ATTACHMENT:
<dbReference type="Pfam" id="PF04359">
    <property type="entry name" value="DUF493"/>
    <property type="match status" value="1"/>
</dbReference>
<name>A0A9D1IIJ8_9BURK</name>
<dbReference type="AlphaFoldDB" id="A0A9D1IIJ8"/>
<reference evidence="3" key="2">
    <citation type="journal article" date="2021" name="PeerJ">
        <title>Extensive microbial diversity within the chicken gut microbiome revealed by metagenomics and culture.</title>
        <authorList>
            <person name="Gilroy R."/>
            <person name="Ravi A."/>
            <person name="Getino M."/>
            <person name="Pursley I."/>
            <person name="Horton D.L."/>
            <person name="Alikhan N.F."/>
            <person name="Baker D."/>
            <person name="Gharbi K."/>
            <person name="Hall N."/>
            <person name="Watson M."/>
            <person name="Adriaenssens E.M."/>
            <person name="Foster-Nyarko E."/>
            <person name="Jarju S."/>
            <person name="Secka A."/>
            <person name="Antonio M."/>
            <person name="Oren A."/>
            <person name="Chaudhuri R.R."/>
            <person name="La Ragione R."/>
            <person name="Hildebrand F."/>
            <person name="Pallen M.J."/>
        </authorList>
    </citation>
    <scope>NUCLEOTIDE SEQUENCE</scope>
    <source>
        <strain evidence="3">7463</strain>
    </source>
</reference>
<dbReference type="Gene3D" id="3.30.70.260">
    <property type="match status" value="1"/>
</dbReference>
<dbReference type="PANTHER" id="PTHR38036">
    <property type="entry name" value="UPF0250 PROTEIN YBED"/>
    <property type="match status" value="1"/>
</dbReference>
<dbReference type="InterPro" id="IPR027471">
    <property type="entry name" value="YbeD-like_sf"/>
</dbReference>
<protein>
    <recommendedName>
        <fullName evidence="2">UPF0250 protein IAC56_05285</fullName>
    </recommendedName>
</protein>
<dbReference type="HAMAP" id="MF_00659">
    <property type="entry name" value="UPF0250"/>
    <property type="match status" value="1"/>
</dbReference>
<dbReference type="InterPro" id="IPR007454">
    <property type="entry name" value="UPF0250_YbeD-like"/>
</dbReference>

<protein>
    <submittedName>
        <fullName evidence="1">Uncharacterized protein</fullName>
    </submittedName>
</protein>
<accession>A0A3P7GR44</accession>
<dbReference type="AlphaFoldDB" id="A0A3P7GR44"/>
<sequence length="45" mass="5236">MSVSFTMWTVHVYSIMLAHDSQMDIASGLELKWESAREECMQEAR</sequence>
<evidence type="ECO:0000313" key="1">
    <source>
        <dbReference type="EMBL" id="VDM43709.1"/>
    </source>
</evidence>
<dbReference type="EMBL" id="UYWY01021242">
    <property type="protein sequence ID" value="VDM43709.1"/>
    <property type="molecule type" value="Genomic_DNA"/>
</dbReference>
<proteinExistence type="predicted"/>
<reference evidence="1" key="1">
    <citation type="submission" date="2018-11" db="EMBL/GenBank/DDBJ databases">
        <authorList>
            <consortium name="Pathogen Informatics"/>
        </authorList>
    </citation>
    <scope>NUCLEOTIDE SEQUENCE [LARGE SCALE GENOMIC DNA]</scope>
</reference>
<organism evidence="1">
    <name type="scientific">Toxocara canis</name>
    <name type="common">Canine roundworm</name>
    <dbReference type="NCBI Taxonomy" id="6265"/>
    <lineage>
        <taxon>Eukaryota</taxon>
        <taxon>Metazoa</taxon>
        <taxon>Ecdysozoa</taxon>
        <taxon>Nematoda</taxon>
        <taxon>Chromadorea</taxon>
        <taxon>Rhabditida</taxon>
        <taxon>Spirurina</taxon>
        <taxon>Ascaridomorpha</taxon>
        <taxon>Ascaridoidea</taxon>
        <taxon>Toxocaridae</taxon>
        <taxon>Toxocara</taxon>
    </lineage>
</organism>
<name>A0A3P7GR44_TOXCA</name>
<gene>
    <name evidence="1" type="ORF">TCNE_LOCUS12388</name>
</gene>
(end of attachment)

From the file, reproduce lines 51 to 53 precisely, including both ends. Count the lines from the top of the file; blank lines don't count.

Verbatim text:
    </recommendedName>
</protein>
<dbReference type="HAMAP" id="MF_00659">